Firms demonstrate inductive energy harvesting

Battery-less control and monitoring units will be able to draw energy from electrical cabling.

Two French firms have developed an innovative energy harvesting platform that is based on induction. The technology – the fruit of a collaboration between e-peas, an energy harvesting specialist, and magnetic components manufacturer TCT – is being positioned for an important role within building automation and smart-grid deployments.

The companies have now demonstrated this platform in action. A video of it can be viewed here.

The demonstration will consist of a compact TCT current generator accompanied by an e-peas AEM30940 PMIC. This current generator will be placed onto an electricity cable (carrying a few amps of AC current). Through induction it will be able to harvest energy from the AC current passing through the cable, with the AEM30940 (in combination with a semi-active rectifier) converting and managing the current delivered. The DC current will subsequently be used to power a connected hardware device comprising multiple sensors and Bluetooth Low Energy (BLE) beacon connectivity. An LED indicator is included to show that this is in operation.

The 3µW cold start power of the AEM30940, claimed to be much lower than competing solutions, is seemingly pivotal in allowing energy to be efficiently harvested from the AC source. Also, the low internal leakage of this PMIC means it is able to take care of the storage of extracted energy and provide a regulated voltage to the connected low-power hardware, says the firm. The AEM30940’s linear converters provide two independent regulated voltages, so no additional converters needed. The connected hardware will monitor ambient parameters (temperature, humidity and light levels) and will then transmit this data over the BLE link.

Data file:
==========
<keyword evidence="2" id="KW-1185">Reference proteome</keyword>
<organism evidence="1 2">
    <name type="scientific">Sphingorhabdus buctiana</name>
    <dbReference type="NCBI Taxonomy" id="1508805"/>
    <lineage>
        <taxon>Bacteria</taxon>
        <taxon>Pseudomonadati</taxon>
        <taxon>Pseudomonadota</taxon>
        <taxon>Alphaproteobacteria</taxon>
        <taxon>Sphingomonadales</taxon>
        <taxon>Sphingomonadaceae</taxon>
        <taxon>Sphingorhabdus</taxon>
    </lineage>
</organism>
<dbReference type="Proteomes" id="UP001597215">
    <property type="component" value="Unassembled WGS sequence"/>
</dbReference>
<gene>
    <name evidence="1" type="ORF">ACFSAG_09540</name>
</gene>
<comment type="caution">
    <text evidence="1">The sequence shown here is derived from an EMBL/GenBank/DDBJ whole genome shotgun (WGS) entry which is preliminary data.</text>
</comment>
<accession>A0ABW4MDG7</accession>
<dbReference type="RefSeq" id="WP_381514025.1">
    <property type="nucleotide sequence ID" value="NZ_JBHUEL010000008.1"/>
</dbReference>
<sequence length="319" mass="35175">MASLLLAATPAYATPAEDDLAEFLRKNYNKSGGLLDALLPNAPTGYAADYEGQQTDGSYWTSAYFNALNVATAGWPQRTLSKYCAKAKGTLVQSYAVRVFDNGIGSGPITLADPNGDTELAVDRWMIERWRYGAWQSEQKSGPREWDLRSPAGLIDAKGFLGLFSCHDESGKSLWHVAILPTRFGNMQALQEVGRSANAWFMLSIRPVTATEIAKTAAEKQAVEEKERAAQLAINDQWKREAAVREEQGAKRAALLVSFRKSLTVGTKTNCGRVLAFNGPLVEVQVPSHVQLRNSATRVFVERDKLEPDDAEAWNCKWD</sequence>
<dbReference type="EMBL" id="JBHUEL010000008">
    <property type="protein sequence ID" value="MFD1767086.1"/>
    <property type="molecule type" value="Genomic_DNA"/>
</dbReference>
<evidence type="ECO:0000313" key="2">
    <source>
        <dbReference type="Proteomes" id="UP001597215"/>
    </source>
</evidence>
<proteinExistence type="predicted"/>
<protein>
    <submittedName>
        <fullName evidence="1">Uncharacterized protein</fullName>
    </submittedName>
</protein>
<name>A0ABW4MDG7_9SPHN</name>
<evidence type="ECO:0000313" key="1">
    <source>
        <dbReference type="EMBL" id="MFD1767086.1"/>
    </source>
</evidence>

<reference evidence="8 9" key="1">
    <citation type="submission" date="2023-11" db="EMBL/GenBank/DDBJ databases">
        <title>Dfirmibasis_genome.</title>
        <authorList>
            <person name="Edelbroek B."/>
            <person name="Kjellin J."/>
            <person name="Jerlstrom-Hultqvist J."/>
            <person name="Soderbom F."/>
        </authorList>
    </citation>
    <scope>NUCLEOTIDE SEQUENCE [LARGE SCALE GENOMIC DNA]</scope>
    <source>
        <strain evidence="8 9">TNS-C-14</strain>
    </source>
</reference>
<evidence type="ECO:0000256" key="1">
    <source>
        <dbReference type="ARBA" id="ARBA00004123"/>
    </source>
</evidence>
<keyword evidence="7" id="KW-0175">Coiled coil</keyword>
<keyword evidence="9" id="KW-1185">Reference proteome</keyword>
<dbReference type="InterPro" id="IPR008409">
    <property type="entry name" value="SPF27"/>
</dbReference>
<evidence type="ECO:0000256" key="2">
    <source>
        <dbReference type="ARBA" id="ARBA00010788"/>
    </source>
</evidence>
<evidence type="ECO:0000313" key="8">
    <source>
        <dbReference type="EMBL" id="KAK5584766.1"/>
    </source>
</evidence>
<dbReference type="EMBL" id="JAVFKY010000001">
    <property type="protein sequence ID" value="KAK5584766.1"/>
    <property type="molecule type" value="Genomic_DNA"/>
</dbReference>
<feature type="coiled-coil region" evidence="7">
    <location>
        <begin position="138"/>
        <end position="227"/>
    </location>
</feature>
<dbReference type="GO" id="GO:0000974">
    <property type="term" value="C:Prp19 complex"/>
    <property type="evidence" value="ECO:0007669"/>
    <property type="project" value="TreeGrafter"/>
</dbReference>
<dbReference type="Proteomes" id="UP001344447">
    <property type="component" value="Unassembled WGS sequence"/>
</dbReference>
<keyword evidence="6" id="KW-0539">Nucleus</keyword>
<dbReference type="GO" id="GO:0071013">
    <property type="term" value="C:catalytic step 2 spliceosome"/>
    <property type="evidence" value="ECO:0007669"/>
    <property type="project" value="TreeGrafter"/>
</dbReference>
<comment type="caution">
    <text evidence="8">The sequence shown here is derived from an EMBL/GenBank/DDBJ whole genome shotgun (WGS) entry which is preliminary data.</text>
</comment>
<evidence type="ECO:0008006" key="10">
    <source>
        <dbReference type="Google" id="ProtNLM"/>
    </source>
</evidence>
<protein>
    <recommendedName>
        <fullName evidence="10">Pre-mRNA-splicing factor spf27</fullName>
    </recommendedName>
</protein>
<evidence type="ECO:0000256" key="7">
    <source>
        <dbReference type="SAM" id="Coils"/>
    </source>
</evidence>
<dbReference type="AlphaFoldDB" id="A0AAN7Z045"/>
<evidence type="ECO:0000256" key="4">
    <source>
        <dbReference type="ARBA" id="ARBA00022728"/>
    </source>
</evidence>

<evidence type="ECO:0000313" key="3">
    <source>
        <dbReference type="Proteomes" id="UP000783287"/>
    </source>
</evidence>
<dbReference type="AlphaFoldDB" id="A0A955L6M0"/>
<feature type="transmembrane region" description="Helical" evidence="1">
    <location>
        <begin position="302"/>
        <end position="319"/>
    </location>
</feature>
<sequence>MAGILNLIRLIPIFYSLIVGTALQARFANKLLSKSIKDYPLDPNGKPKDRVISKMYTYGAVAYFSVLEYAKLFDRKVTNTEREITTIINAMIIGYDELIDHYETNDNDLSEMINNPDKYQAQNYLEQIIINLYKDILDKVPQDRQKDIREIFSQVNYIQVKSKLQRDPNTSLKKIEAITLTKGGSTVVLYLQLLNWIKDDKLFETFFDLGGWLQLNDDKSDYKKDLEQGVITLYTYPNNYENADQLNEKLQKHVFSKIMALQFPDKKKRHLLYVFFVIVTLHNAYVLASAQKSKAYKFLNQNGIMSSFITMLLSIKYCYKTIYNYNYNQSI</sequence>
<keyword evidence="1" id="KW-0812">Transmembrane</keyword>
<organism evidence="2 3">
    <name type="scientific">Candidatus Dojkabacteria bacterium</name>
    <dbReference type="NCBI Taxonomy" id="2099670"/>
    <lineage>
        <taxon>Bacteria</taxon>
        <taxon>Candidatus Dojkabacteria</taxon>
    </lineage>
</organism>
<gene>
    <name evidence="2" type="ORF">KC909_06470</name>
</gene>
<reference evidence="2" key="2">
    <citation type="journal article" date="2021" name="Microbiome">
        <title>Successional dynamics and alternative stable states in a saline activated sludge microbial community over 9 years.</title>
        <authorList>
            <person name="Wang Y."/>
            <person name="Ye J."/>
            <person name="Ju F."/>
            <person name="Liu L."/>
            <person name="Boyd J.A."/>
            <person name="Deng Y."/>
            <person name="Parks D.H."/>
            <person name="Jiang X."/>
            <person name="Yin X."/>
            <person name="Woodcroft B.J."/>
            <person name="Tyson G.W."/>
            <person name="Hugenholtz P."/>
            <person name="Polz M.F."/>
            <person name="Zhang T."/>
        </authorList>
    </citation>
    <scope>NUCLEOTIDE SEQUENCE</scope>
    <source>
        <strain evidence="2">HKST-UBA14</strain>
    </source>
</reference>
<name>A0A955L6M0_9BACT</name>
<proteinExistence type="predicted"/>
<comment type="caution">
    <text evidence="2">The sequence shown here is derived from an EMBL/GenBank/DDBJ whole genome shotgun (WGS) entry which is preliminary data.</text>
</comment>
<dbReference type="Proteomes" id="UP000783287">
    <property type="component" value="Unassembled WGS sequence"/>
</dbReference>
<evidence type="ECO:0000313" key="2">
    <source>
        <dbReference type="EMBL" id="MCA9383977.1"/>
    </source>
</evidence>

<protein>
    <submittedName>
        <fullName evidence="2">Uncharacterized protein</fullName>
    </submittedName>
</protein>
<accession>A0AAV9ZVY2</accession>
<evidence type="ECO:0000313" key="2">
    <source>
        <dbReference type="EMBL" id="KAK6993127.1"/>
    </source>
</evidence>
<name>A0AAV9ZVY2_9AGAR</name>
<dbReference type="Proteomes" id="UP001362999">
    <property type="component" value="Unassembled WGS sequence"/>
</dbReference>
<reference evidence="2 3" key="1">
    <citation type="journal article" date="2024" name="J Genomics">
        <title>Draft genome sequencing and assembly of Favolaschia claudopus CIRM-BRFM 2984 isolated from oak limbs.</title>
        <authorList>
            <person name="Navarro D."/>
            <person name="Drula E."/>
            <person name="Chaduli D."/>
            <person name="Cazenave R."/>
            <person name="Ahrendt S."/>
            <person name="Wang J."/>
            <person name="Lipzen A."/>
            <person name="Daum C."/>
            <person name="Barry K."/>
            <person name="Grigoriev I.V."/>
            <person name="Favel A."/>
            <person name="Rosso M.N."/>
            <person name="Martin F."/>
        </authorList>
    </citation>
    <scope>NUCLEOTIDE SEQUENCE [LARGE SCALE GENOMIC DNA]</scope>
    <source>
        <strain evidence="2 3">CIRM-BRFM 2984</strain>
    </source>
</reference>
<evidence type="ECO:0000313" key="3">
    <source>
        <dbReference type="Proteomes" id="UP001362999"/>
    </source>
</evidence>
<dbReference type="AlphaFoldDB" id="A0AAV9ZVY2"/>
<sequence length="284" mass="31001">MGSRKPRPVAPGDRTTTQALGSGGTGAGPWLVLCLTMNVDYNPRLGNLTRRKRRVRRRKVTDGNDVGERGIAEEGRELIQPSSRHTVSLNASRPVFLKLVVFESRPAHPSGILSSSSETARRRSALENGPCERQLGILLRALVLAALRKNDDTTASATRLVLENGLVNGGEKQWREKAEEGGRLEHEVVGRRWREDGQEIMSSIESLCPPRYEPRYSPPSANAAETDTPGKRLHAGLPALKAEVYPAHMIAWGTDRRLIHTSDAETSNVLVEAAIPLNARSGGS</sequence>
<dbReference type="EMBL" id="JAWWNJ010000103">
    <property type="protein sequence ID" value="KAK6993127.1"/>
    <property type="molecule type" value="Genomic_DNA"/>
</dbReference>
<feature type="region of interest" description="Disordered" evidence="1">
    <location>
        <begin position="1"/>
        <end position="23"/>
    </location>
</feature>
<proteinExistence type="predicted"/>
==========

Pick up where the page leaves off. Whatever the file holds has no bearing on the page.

“By using inductance, battery-less control and monitoring units will have the functionality needed to draw energy from electrical cabling that is already deployed. The logistical difficulties of having to periodically replace battery cells can be completely avoided, presenting facilities management with greater convenience and lower operational costs,” said Alexandre Decombejean, Sales Manager at TCT. “The energy harvester attached to the cable is built around a specific soft magnetic material core with high permeability, and will reach an elevated output voltage even with a low current.”

“We have already been able to validate the effectiveness of e-peas technology in harvesting energy from thermal, vibrational, RF and photovoltaic sources. Now, by combining our technology with TCT’s, we have the ability to do so via inductance,” said Christian Ferrier, CMO of e-peas. “This opens up an array of exciting new market opportunities for us as a leader company in energy harvesting and processing solutions.”